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Why data privacy will kill AR before it even starts

Updated: Apr 1, 2021

Dear UX designers and futurists - PLEASE (for the love of God) do not force us to wear AR glasses at work! I'm here on a mission to present a viable alternative. And maybe data privacy (of all things) might be one thing we're missing? Before I talk about the "Personal Cloud", lets talk shop....


I'm sensing hostility; I'll explain. Of course I see the potential of AR....

A man waves across a crowded cafeteria,
I don't recognize him at first, but a summary of our last conversation is pinned to his chest with his nametag.

or maybe...

I run through Central park, hugging the corners of a virtual racetrack,
grabbing gold coins from advertisers that'll pay for a coffee later that evening (because I left my wallet in the hotel).

Sure, that's compelling. But after the Zoom-pocalype of 2020, I'm don't want ALL my time to be spent in an holographic future.

I want real people at my birthday party, damn it, bluer skies - not more blue light. I want to interact with technology on MY terms, and have it disappear when it's not useful. AND I DON'T WANT TO WEAR GLASSES FOR 8 HOURS A DAY AT WORK ... after eye surgery I deserve to go contact commando.

But maybe as data privacy evolves, so will our concept of the future?


In 2018, I was working on an innovation project at the SAP Apphaus in Heidelberg, a tragically-hip red brick building where a team of brilliant designers were discussing the future of UX.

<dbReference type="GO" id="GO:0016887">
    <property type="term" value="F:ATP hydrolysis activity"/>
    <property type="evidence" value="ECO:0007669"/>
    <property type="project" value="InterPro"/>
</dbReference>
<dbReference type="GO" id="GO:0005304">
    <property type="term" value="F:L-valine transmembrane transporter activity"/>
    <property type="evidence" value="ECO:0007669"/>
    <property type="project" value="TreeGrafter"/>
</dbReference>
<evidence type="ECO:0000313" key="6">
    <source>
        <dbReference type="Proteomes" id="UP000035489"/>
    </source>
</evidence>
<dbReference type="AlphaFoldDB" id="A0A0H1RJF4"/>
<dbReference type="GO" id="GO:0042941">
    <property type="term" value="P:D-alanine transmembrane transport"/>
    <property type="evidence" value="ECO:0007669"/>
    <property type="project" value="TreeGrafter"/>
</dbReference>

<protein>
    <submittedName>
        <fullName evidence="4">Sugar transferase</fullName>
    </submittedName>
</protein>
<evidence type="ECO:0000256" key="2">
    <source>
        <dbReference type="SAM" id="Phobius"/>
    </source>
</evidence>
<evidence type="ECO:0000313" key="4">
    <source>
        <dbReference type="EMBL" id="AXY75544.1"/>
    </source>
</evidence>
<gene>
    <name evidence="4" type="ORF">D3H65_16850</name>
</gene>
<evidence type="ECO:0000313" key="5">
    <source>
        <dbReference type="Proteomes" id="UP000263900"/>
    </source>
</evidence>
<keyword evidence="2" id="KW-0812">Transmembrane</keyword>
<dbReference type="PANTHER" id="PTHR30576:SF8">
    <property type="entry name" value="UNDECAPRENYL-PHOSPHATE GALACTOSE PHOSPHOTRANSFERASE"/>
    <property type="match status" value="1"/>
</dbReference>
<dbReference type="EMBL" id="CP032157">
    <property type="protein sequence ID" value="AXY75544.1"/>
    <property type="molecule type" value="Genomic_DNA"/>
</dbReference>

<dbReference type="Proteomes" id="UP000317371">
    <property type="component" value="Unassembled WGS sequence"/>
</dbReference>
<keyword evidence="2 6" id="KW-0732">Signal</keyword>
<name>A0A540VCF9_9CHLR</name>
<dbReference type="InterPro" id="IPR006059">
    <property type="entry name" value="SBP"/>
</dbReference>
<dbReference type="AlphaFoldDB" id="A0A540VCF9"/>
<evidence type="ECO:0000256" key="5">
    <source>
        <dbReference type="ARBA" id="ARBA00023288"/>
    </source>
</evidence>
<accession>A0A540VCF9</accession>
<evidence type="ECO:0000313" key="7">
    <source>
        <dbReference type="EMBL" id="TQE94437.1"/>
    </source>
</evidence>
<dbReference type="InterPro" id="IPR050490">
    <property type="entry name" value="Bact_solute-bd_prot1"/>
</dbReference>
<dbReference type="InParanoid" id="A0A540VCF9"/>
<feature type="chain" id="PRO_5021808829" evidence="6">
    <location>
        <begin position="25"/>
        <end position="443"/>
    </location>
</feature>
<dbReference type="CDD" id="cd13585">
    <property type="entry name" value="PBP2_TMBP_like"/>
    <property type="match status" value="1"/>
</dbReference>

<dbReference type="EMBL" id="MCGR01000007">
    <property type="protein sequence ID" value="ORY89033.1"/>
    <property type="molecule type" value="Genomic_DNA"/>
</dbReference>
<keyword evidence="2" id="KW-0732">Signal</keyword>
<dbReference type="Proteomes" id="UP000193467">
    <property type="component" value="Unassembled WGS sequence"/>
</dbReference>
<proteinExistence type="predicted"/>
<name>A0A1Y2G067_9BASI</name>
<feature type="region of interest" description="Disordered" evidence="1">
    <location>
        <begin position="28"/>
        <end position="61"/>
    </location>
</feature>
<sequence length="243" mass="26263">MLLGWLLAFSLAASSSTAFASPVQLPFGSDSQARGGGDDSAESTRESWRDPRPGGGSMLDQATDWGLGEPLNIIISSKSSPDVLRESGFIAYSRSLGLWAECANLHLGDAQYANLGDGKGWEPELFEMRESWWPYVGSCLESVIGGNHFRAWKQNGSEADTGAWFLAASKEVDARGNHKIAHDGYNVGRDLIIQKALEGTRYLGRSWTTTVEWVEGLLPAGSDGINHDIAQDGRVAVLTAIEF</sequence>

We sat on beanbags, drank craft soda, and tossed around the idea of a digital "passport" that stores all of your data, including...

  • What apps do you have access to?

  • What permissions do you have to view / add / delete / modify data?

  • What data libraries do you require to run specific apps, things like save files, personal files, lists, reports?

  • How do you want your profile personalized? How much information do you want advertisers to have.

This passport would be your DIGITAL TWIN, across all your apps, a collection of everything digital that makes you unique.

I didn't know it at the time, but ideas were in motion to create a new era for SAP, a massive pivot to the cloud, and the formation of the the Business Technology Platform (BTP) - the idea that our data shouldn't really live in a single app, that it can exist in a larger ecosystem where our software works together in the cloud....

The OS for business in the cloud is, without a doubt, the Business Technology Platform (BTP - more on that later)....

So, if we're building an alternative to the AR headset, we need to pick up two other technologies. First, eye tracking.

Adobe's Character Animator software accurately tracks my face in real-time

Next, we'll need authentication. We can login to our accounts with Apple Face ID and Window Hello. As a society (as much as it makes us nervous) we're coming to trust facial recognition (as long as we trust the software vendor providing it).

To recap....


Recipe for your own Personal Cloud

Mix together the following technologies

  1. A digital passport (containing all of your personal app data)

  2. Eye tracking

  3. Face recognition

You won't need to login, to turn anything on, there no keys, no credit cards...

The cloud knows who you are, what you're looking at, and what you're looking for.


As we augment our landscape (instead of our faces), our Personal Cloud tracks our gaze and identity.

  • Youtube videos play in the window pane of your train window.

  • You're late for a meeting, icons indicate your ETA and travel directions on public signage as you pass.

  • You sit at a public computer and the screens shift to your desktop, all of your software ready to go in an instant.


We have screens and transparent surfaces everywhere. What happens when we can apply intentional design to every pane of glass? every car windshield, every glass-top desk surface?

How will the Personal Cloud change the way we design user experience?


Don't believe that users can have a good experience with cloud compute?

Even now, we see cloud gaming on shared servers overtaking user owned devices. Google Stadia is a next generation gaming platform that streams to thin-client devices.